Can you think of a situation where you hadto compare risks to make a decision?Another important benefit of risk management for cultural heritage is thatit encourages collaboration between different disciplines and sectors. Italso supports the effective communication of risks and risk-related issuesto decision makers, with transparent priorities.WHAT IS RISK?Risk can be defined as ‘the chance of something happening that will have anegative impact on our objectives’.Every time we think about risk we have to consider both its chance ofhappening and its expected impact. If we think only about one or the other wewill have an incorrect understanding of the risk. It is their combination thatmatters. For instance, the impact of an airplane crash is often catastrophic,but the chance of it happening while we are flying is very tiny. The risk ofdying in a plane crash is therefore small, and most of us accept it withoutthinking twice as we travel around in airplanes. On the other hand, the riskof developing some type of cardiovascular disease if we have a sedentarylifestyle and eat poorly is much bigger. It has a higher chance of happening,and has a serious negative impact. That is why many of us do not accept thisrisk, and instead take action to eat a healthier diet, to avoid smoking, and toexercise on a regular basis.It is also important to remember that risk refers to the future, i.e. tosomething that may happen in the future causing a negative impact on ourobjectives.Risks (big and small) are present in our everyday life, and many of our dailydecisions have to do with accepting, rejecting or modifying them.How many risks have you already dealt with today?Welcome to risk management - 9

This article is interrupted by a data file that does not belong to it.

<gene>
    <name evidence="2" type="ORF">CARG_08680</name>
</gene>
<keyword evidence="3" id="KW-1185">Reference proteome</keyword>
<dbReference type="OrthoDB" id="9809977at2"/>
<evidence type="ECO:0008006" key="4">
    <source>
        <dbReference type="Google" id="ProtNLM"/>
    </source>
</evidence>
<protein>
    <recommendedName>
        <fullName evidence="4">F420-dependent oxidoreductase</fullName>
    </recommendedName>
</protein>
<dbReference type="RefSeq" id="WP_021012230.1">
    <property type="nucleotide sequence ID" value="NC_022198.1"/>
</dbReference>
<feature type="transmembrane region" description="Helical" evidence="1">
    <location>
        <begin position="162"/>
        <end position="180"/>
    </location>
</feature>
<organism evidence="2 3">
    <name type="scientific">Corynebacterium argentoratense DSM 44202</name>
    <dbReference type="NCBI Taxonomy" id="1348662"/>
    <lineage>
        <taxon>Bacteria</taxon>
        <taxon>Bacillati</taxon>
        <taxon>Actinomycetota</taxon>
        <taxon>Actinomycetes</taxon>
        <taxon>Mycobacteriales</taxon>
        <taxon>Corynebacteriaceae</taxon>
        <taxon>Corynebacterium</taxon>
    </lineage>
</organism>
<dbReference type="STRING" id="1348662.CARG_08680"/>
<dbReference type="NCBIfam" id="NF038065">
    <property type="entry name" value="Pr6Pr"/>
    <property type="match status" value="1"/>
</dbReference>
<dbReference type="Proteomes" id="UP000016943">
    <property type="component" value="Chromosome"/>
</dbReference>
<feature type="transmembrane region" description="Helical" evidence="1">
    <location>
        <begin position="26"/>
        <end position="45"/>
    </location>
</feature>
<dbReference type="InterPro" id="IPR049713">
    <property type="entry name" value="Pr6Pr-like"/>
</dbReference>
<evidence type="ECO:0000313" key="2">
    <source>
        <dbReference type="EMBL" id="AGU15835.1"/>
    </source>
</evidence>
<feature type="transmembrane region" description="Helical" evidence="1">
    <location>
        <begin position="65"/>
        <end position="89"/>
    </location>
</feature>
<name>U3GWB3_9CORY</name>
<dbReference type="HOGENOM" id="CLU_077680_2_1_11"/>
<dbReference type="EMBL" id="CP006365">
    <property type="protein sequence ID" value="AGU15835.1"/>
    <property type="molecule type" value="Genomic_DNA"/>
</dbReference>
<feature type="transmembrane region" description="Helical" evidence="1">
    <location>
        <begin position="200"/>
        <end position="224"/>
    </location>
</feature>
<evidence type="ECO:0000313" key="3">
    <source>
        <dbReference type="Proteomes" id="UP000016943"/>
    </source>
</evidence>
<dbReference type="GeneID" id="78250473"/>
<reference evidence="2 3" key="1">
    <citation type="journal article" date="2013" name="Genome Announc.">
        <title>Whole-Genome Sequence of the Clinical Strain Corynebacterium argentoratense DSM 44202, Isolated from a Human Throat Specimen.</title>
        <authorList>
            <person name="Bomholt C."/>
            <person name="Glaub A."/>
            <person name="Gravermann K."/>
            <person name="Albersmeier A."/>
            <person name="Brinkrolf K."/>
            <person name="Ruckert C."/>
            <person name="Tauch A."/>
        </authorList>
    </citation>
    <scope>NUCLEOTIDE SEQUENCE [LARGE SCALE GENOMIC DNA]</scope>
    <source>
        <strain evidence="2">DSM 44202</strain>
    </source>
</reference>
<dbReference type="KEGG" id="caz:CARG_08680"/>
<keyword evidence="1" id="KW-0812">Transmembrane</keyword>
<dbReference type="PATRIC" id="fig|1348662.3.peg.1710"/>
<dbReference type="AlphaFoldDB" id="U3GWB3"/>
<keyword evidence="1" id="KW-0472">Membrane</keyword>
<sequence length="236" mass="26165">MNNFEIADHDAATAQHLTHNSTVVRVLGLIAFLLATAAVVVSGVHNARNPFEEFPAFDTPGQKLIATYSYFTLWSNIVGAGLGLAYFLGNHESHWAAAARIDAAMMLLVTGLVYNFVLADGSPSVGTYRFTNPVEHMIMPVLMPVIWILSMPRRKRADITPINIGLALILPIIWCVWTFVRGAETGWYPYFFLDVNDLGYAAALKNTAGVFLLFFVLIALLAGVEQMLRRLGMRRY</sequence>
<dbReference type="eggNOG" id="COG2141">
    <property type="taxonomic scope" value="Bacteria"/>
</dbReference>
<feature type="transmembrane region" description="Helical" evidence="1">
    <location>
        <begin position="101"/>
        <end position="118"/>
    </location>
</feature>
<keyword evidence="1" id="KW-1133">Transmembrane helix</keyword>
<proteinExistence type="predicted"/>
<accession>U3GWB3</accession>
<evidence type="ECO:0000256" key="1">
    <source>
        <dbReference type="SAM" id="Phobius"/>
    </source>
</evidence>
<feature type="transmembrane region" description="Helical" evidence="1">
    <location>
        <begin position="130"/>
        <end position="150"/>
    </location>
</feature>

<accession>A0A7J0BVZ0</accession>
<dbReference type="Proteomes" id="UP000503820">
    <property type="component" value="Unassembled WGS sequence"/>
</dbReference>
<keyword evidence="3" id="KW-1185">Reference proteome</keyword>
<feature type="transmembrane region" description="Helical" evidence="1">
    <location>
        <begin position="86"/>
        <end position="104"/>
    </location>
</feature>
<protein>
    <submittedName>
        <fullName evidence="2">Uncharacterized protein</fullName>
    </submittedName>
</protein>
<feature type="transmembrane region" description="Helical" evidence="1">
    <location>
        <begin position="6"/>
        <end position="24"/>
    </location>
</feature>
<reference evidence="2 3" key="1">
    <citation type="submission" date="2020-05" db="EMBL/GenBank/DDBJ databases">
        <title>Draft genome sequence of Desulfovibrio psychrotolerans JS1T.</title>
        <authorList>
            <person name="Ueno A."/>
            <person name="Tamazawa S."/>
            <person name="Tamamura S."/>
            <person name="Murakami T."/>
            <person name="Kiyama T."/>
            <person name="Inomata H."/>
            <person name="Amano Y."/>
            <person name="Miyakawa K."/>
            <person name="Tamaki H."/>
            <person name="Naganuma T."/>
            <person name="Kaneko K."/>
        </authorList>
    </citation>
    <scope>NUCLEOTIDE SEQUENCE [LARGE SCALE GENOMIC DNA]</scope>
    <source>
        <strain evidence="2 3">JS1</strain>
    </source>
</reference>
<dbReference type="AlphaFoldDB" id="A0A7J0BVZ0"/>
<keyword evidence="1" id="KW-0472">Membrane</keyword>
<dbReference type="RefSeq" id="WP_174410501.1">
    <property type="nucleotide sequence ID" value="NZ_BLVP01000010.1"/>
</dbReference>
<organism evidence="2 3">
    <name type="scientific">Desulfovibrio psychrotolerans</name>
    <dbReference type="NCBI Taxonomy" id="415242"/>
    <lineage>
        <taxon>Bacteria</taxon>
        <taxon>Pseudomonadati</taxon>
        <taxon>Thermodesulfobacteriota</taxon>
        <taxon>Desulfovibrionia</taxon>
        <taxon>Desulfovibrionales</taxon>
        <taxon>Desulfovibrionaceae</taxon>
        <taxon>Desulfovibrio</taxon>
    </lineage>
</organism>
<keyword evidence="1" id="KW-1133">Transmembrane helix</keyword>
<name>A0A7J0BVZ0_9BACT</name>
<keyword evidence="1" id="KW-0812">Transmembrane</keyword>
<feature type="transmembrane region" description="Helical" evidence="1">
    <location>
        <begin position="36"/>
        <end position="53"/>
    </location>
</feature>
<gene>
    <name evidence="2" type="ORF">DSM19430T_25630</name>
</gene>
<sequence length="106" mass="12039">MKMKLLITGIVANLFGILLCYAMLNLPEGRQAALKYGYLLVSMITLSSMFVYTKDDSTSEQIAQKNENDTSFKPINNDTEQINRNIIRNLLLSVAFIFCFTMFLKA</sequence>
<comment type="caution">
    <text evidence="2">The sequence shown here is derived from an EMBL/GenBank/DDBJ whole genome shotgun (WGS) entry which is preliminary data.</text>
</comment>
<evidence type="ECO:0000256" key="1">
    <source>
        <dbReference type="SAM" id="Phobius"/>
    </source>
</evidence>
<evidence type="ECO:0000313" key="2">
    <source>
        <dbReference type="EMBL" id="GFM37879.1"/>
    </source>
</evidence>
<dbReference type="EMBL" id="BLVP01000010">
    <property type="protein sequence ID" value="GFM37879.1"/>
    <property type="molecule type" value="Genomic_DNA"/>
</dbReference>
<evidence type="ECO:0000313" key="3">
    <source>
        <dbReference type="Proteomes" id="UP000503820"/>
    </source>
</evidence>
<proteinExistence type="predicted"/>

RISKS TO CULTURAL HERITAGEThe same concept of risk applies to cultural heritage. Many things canhappen that will have a negative impact on heritage collections, buildings,monuments, sites, and on our objectives concerning their use andpreservation. The impact of risks in this case is expressed in terms of theexpected loss of value to the heritage asset.Types of risks to our cultural heritage vary from sudden and catastrophicevents (such as major earthquakes, floods, fires, and armed conflict) togradual and cumulative processes (such as chemical, physical, or biologicaldegradation). The result is loss of value to the heritage asset. For example,if a historic house catches fire there is usually a large or total loss of value tothe building and its contents. When fragile objects of a museum collectionare broken during an earthquake there is a loss of value in that collection.The fading of colors in traditional textiles exposed to daylight also causesloss of value. Sometimes the risk does not involve any type of materialdamage to the heritage asset, but rather the loss of information about it,or the inability to access heritage items. Hence, for instance, a museumcollection or an archaeological site will lose value if they are not properlydocumented or if the existing documentation about them goes missing.Heritage managers and caretakers need to understand these risks wellso as to make good decisions about protection of the heritage (for futuregenerations) while also providing access for the current generation.The images on the next pages are examples of things that have alreadyhappened, but they illustrate what might happen in the future to ourheritage assets. They help us imagine the kinds of risks cultural heritage isexposed to.Can you think of other risks to cultural heritage?